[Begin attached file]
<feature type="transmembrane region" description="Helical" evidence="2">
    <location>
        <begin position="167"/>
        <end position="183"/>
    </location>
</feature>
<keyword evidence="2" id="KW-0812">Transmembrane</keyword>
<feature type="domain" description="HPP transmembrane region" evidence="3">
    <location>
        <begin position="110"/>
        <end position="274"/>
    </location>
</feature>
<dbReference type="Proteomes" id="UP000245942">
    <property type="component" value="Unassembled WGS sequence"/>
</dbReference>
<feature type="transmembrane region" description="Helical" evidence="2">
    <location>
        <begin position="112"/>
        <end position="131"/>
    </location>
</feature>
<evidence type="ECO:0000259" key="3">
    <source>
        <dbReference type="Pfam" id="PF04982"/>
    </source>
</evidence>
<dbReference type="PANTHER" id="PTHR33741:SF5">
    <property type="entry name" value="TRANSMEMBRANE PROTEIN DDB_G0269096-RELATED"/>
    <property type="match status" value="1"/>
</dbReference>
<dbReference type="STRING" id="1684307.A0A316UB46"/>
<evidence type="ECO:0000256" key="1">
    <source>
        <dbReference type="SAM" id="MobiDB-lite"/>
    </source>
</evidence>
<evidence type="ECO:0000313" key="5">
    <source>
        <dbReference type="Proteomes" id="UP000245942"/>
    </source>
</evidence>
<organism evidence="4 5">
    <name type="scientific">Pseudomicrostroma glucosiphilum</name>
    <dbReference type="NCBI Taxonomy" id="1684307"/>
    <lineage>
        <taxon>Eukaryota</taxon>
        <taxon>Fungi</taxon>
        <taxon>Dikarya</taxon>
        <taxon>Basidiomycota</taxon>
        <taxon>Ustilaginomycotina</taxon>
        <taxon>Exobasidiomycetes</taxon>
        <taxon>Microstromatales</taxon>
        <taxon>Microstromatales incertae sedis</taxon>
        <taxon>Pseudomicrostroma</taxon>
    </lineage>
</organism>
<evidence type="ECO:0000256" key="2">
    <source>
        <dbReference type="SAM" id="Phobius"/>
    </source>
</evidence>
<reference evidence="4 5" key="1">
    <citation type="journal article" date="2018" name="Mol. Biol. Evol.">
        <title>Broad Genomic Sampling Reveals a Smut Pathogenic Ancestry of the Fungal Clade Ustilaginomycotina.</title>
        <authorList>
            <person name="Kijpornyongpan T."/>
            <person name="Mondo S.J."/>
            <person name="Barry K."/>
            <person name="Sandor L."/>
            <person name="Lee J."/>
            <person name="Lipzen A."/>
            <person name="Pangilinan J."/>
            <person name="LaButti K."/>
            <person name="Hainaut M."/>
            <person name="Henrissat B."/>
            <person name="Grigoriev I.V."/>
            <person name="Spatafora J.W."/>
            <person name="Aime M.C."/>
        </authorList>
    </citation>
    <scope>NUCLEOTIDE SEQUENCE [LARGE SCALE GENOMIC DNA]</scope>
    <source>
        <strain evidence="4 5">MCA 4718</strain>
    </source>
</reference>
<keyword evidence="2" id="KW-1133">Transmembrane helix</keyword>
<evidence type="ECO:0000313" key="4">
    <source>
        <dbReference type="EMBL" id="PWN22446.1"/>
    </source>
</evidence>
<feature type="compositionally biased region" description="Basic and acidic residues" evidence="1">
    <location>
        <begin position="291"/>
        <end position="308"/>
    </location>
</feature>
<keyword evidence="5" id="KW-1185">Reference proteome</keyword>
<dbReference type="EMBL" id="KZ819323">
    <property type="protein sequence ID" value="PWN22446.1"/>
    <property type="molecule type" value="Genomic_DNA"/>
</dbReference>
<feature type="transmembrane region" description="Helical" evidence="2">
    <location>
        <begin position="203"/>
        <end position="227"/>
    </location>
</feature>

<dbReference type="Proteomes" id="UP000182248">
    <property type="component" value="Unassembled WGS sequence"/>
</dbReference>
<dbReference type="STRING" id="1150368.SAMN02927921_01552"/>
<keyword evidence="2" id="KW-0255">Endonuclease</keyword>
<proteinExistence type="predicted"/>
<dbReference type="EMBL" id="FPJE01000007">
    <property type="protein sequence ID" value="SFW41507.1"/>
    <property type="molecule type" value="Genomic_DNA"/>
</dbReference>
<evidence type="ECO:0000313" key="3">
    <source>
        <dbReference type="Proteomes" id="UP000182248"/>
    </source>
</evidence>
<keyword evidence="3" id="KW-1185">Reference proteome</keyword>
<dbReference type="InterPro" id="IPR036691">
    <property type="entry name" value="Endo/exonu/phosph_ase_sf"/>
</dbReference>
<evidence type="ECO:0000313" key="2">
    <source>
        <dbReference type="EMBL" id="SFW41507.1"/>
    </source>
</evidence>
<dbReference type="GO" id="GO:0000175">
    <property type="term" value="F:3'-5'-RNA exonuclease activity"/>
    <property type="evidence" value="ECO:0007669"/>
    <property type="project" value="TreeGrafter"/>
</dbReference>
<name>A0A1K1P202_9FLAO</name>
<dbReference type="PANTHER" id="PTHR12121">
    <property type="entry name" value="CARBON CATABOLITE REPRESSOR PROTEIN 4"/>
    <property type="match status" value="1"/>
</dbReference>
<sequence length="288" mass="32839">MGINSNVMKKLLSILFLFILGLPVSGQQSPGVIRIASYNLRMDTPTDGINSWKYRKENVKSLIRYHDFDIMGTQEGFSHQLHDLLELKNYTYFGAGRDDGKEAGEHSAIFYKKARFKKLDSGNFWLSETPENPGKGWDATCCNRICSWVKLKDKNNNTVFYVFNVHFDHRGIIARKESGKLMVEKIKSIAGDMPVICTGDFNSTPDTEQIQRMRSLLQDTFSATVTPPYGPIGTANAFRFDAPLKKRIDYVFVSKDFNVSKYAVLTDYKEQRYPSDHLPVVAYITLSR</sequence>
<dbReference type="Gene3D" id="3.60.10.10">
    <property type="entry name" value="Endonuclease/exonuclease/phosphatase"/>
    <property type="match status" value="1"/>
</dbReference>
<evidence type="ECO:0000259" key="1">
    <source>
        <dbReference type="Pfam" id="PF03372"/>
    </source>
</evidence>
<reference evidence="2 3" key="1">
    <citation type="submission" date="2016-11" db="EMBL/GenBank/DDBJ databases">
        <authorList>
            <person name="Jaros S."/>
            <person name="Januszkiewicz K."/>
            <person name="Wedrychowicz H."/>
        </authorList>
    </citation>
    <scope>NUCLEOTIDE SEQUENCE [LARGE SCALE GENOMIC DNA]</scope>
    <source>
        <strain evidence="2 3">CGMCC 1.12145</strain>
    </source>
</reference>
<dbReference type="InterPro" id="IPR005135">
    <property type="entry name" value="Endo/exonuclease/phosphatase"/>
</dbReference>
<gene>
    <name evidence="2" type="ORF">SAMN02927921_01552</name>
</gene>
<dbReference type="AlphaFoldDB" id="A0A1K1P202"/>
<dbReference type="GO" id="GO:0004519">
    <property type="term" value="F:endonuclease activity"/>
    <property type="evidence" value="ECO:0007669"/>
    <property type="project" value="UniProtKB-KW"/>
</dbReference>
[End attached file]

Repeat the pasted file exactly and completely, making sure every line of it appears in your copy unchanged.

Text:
<feature type="transmembrane region" description="Helical" evidence="2">
    <location>
        <begin position="167"/>
        <end position="183"/>
    </location>
</feature>
<keyword evidence="2" id="KW-0812">Transmembrane</keyword>
<feature type="domain" description="HPP transmembrane region" evidence="3">
    <location>
        <begin position="110"/>
        <end position="274"/>
    </location>
</feature>
<dbReference type="Proteomes" id="UP000245942">
    <property type="component" value="Unassembled WGS sequence"/>
</dbReference>
<feature type="transmembrane region" description="Helical" evidence="2">
    <location>
        <begin position="112"/>
        <end position="131"/>
    </location>
</feature>
<evidence type="ECO:0000259" key="3">
    <source>
        <dbReference type="Pfam" id="PF04982"/>
    </source>
</evidence>
<dbReference type="PANTHER" id="PTHR33741:SF5">
    <property type="entry name" value="TRANSMEMBRANE PROTEIN DDB_G0269096-RELATED"/>
    <property type="match status" value="1"/>
</dbReference>
<dbReference type="STRING" id="1684307.A0A316UB46"/>
<evidence type="ECO:0000256" key="1">
    <source>
        <dbReference type="SAM" id="MobiDB-lite"/>
    </source>
</evidence>
<evidence type="ECO:0000313" key="5">
    <source>
        <dbReference type="Proteomes" id="UP000245942"/>
    </source>
</evidence>
<organism evidence="4 5">
    <name type="scientific">Pseudomicrostroma glucosiphilum</name>
    <dbReference type="NCBI Taxonomy" id="1684307"/>
    <lineage>
        <taxon>Eukaryota</taxon>
        <taxon>Fungi</taxon>
        <taxon>Dikarya</taxon>
        <taxon>Basidiomycota</taxon>
        <taxon>Ustilaginomycotina</taxon>
        <taxon>Exobasidiomycetes</taxon>
        <taxon>Microstromatales</taxon>
        <taxon>Microstromatales incertae sedis</taxon>
        <taxon>Pseudomicrostroma</taxon>
    </lineage>
</organism>
<evidence type="ECO:0000256" key="2">
    <source>
        <dbReference type="SAM" id="Phobius"/>
    </source>
</evidence>
<reference evidence="4 5" key="1">
    <citation type="journal article" date="2018" name="Mol. Biol. Evol.">
        <title>Broad Genomic Sampling Reveals a Smut Pathogenic Ancestry of the Fungal Clade Ustilaginomycotina.</title>
        <authorList>
            <person name="Kijpornyongpan T."/>
            <person name="Mondo S.J."/>
            <person name="Barry K."/>
            <person name="Sandor L."/>
            <person name="Lee J."/>
            <person name="Lipzen A."/>
            <person name="Pangilinan J."/>
            <person name="LaButti K."/>
            <person name="Hainaut M."/>
            <person name="Henrissat B."/>
            <person name="Grigoriev I.V."/>
            <person name="Spatafora J.W."/>
            <person name="Aime M.C."/>
        </authorList>
    </citation>
    <scope>NUCLEOTIDE SEQUENCE [LARGE SCALE GENOMIC DNA]</scope>
    <source>
        <strain evidence="4 5">MCA 4718</strain>
    </source>
</reference>
<keyword evidence="2" id="KW-1133">Transmembrane helix</keyword>
<evidence type="ECO:0000313" key="4">
    <source>
        <dbReference type="EMBL" id="PWN22446.1"/>
    </source>
</evidence>
<feature type="compositionally biased region" description="Basic and acidic residues" evidence="1">
    <location>
        <begin position="291"/>
        <end position="308"/>
    </location>
</feature>
<keyword evidence="5" id="KW-1185">Reference proteome</keyword>
<dbReference type="EMBL" id="KZ819323">
    <property type="protein sequence ID" value="PWN22446.1"/>
    <property type="molecule type" value="Genomic_DNA"/>
</dbReference>
<feature type="transmembrane region" description="Helical" evidence="2">
    <location>
        <begin position="203"/>
        <end position="227"/>
    </location>
</feature>

<dbReference type="Proteomes" id="UP000182248">
    <property type="component" value="Unassembled WGS sequence"/>
</dbReference>
<dbReference type="STRING" id="1150368.SAMN02927921_01552"/>
<keyword evidence="2" id="KW-0255">Endonuclease</keyword>
<proteinExistence type="predicted"/>
<dbReference type="EMBL" id="FPJE01000007">
    <property type="protein sequence ID" value="SFW41507.1"/>
    <property type="molecule type" value="Genomic_DNA"/>
</dbReference>
<evidence type="ECO:0000313" key="3">
    <source>
        <dbReference type="Proteomes" id="UP000182248"/>
    </source>
</evidence>
<keyword evidence="3" id="KW-1185">Reference proteome</keyword>
<dbReference type="InterPro" id="IPR036691">
    <property type="entry name" value="Endo/exonu/phosph_ase_sf"/>
</dbReference>
<evidence type="ECO:0000313" key="2">
    <source>
        <dbReference type="EMBL" id="SFW41507.1"/>
    </source>
</evidence>
<dbReference type="GO" id="GO:0000175">
    <property type="term" value="F:3'-5'-RNA exonuclease activity"/>
    <property type="evidence" value="ECO:0007669"/>
    <property type="project" value="TreeGrafter"/>
</dbReference>
<name>A0A1K1P202_9FLAO</name>
<dbReference type="PANTHER" id="PTHR12121">
    <property type="entry name" value="CARBON CATABOLITE REPRESSOR PROTEIN 4"/>
    <property type="match status" value="1"/>
</dbReference>
<sequence length="288" mass="32839">MGINSNVMKKLLSILFLFILGLPVSGQQSPGVIRIASYNLRMDTPTDGINSWKYRKENVKSLIRYHDFDIMGTQEGFSHQLHDLLELKNYTYFGAGRDDGKEAGEHSAIFYKKARFKKLDSGNFWLSETPENPGKGWDATCCNRICSWVKLKDKNNNTVFYVFNVHFDHRGIIARKESGKLMVEKIKSIAGDMPVICTGDFNSTPDTEQIQRMRSLLQDTFSATVTPPYGPIGTANAFRFDAPLKKRIDYVFVSKDFNVSKYAVLTDYKEQRYPSDHLPVVAYITLSR</sequence>
<dbReference type="Gene3D" id="3.60.10.10">
    <property type="entry name" value="Endonuclease/exonuclease/phosphatase"/>
    <property type="match status" value="1"/>
</dbReference>
<evidence type="ECO:0000259" key="1">
    <source>
        <dbReference type="Pfam" id="PF03372"/>
    </source>
</evidence>
<reference evidence="2 3" key="1">
    <citation type="submission" date="2016-11" db="EMBL/GenBank/DDBJ databases">
        <authorList>
            <person name="Jaros S."/>
            <person name="Januszkiewicz K."/>
            <person name="Wedrychowicz H."/>
        </authorList>
    </citation>
    <scope>NUCLEOTIDE SEQUENCE [LARGE SCALE GENOMIC DNA]</scope>
    <source>
        <strain evidence="2 3">CGMCC 1.12145</strain>
    </source>
</reference>
<dbReference type="InterPro" id="IPR005135">
    <property type="entry name" value="Endo/exonuclease/phosphatase"/>
</dbReference>
<gene>
    <name evidence="2" type="ORF">SAMN02927921_01552</name>
</gene>
<dbReference type="AlphaFoldDB" id="A0A1K1P202"/>
<dbReference type="GO" id="GO:0004519">
    <property type="term" value="F:endonuclease activity"/>
    <property type="evidence" value="ECO:0007669"/>
    <property type="project" value="UniProtKB-KW"/>
</dbReference>